Siegfried Sassoon was an English soldier, author, and poet

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Question

What title was given to Siegfried Sassoon for his reckless and even, at times, suicidal acts of bravery? 

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Answer

'Mad Jack' 

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Question

Where is Siegfried Sassoon buried? 


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Answer

He is buried in Mells, Somerset (England), in the churchyard of St Andrews Church

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Question

Who did Siegfried Sassoon often criticise in his writings? 


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Answer

The government, those at home, and military authority 

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Question

Where was Siegfried Sassoon's declaration 'Finished with the War: A Soldier's Declaration' read out? 


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Answer

In parliament

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Question

Which hospital was Siegfried Sassoon treated in for shell-shock? 


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Answer

Craiglockhart War Hospital in Edinburgh

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Question

Who did Siegfried Sassoon meet and befriend in Craiglockhart War Hospital? 


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Answer

Fellow soldier and poet Wilfred Owen 

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Question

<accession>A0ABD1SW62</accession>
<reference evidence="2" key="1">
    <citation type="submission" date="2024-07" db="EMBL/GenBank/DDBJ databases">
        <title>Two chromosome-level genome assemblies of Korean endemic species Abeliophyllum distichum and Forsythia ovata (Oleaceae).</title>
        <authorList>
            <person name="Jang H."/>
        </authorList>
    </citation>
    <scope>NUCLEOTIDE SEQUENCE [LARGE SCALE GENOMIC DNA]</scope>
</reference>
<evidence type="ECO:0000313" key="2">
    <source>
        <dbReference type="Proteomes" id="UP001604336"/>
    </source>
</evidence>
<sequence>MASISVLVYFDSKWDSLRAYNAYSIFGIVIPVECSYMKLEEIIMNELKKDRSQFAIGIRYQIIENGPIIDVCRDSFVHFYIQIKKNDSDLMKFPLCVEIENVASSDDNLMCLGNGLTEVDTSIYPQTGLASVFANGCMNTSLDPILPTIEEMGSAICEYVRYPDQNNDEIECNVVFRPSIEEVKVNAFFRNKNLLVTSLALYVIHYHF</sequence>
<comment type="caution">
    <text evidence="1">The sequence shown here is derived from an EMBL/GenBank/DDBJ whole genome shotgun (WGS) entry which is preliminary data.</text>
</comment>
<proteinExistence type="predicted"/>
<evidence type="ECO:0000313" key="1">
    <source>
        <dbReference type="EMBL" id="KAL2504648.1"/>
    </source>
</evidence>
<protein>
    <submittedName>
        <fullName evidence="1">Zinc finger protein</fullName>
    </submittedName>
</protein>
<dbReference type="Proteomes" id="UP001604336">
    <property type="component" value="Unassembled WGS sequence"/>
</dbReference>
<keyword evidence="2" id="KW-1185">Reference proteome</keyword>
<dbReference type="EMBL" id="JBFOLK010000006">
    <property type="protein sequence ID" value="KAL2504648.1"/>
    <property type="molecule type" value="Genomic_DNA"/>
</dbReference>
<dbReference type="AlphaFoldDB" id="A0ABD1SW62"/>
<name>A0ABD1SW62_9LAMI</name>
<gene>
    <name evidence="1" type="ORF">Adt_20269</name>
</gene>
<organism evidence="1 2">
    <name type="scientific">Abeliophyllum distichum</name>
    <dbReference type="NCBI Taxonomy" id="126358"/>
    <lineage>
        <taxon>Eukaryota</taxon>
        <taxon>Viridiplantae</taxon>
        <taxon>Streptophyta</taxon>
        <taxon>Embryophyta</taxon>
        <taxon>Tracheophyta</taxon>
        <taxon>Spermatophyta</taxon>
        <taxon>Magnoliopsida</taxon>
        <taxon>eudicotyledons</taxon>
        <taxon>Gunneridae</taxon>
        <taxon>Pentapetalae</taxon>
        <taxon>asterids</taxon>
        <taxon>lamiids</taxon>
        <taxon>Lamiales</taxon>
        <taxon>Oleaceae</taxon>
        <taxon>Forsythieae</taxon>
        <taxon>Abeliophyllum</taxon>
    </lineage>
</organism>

When did Siegfried Sassoon publish his first volume of poems? 


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Answer

In 1906

Show question

Question

What is the name of the trilogy series Siegfried Sassoon published? 


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Answer

The George Sherston Trilogy Series 

Show question

Question

Which poem are the following lines taken from? 


"You can't believe that British troops "retire" 

When hell's last horror breaks them, and they run, 

Trampling the terrible corpses - blind with blood" (Sassoon, l.9-11)

Show answer

Answer

'Glory of Women'

Show question

Question

Which poem are the following lines taken from? 


"The Colonel writes so nicely." Something broke 

In the tired voice that quavered to a choke. 

She half looked up. "We mothers are so proud 

Of our dead soldiers." Then her face was bowed" (Sassoon, l.3-6)

Show answer

Answer

'The Hero'

Show question

Question

Which poem are the following lines taken from? 


"Good-morning, good-morning!" the General said 

When we met him last week on our way to the line. 

Now the soldiers he smiled at are most of 'em dead" (Sassoon, l.1-3)

Show answer

Answer

'The General'

Show question

Question

Which poem are the following lines taken from? 


"Savage, he kicked a soft, unanswering heap,  

And flashed his beam across the livid face 

Terribly glaring up, whose eyes yet wore 

Agony dying hard of ten days before" (Sassoon, l.14-17)

Show answer

Answer

'The Rear Guard'

Show question